The Juilliard String Quartet came to the Library of Congress last night to honor the memory of Antonio Stradivari. They also brought honor and glory to themselves and to the music they played. Their guest was cellist Bonnie Hampton, who was exactly the right guest to have.
From the opening of the concert, a duet for two cellos by Boccherini, one knew that a major event was in store. It was a feast of baritone sound -- full, vigorous and alive. Hampton and the Juilliard cellist, Joel Krosnick, played together as if they had done it always, matching tone for tone, nuance for nuance.
The novelty of the concert was a seldom-heard quintet by the late 19th-century Russian composer Taneyev. It borrowed from Arensky (for grace), Borodin (for rhythm) and Tchaikovsky (for everything else). The emphasis in the first half of the piece was Borodin, with his Second Symphony and a lot of "Prince Igor." But the last half was purest Tchaikovsky, reminding one of the cello "Rococo Variations" and almost anything else of the master. It was good to hear, once anyway, and it is surely fun to play, but it is also a thick slab of heavy stuff with too much Russian dressing.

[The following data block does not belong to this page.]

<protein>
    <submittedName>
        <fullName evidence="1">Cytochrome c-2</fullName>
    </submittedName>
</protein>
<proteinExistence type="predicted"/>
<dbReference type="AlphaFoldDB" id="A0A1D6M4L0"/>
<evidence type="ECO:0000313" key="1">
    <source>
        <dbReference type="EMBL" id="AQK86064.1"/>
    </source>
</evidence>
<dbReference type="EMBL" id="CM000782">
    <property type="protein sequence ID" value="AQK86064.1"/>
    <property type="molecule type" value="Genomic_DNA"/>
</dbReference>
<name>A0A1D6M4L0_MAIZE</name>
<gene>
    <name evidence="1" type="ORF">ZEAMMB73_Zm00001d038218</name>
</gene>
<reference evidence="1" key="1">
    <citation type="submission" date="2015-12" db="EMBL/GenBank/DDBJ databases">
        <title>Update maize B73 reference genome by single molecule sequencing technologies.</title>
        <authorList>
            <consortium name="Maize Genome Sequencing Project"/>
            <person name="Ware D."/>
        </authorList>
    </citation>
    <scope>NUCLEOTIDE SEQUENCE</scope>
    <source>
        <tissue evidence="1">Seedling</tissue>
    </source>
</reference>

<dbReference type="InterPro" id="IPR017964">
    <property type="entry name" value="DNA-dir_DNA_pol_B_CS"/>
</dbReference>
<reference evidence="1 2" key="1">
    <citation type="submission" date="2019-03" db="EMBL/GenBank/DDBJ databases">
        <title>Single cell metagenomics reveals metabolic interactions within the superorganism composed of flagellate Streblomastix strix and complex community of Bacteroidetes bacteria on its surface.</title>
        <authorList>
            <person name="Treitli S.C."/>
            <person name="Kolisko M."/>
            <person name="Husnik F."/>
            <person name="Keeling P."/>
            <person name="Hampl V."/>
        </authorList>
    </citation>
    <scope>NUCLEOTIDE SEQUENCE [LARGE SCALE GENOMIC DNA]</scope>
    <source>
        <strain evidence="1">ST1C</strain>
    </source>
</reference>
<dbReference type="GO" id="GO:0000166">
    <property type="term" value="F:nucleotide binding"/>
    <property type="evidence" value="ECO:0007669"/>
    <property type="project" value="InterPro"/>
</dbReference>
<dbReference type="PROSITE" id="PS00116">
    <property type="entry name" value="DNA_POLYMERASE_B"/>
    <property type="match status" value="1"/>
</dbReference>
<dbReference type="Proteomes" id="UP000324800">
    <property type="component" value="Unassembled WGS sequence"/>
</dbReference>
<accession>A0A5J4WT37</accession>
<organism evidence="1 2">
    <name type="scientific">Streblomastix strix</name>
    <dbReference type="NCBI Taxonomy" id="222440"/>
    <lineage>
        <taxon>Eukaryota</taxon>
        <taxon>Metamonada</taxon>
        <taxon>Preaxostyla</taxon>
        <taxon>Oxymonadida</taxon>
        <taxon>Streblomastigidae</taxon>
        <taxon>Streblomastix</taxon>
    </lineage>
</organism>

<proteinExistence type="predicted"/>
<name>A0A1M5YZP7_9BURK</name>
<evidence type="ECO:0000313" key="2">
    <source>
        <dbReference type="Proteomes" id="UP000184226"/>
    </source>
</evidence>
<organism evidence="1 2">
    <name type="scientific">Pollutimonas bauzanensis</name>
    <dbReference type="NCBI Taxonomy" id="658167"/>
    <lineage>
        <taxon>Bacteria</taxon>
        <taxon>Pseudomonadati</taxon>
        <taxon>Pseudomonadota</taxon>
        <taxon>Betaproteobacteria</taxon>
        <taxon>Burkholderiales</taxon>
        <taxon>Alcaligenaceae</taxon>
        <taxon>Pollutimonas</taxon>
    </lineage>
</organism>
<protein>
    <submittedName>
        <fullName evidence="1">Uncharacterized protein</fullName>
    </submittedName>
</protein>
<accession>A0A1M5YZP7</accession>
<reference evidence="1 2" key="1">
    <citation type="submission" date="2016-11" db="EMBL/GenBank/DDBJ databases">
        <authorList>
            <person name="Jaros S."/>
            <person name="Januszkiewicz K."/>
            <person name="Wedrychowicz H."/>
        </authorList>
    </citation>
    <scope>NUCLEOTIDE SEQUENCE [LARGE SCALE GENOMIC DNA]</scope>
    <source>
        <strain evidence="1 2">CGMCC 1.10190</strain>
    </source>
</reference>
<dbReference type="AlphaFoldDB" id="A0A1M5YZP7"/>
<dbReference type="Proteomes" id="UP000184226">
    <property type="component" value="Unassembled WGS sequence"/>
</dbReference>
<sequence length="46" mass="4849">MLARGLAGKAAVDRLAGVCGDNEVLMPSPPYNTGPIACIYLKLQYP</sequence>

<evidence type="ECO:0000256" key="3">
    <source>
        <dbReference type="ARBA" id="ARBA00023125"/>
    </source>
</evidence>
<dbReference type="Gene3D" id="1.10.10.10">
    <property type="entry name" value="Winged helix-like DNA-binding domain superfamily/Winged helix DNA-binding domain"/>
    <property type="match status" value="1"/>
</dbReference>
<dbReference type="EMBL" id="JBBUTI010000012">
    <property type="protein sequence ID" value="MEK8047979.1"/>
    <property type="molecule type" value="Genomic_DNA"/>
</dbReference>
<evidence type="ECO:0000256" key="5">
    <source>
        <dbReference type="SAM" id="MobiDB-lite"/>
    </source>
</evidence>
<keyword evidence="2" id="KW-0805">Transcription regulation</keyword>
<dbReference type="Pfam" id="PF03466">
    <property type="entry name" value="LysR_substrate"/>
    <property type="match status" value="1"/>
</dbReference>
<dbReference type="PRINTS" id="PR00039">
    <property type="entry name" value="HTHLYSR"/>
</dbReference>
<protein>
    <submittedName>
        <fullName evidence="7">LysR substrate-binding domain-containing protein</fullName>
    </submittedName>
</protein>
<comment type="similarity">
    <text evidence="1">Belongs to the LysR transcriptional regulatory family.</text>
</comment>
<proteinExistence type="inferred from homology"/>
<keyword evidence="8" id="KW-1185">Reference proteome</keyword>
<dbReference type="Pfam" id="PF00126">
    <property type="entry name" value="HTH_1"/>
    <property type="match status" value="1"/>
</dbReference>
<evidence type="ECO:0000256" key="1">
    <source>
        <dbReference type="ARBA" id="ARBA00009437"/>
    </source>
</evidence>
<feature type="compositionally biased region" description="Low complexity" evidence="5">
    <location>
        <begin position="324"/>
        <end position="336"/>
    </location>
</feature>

The glory was saved till last: The Schubert Quintet in C. Because it is so orchestral, it seems beyond the scope of chamber music; it is one of a kind, asking everything from its players and almost as much from listeners. But the effort and the attention are small investment for this mighty work. In 1828, Schubert's last year, he gave us his whole vision, affirming life and death at once: the achingly beautiful close of the Adagio, the dark shadows of the trio in a scherzo otherwise filled with light, the finale's reminder that life, on any terms, is sweet -- all of this is from some rarefied world, one called Schubert.
When the work finished, the quartet and Hampton sat for a moment, pulling themselves back to the Coolidge Auditorium. They had been on an extraordinary journey. We can only be grateful that they allowed us to come with them.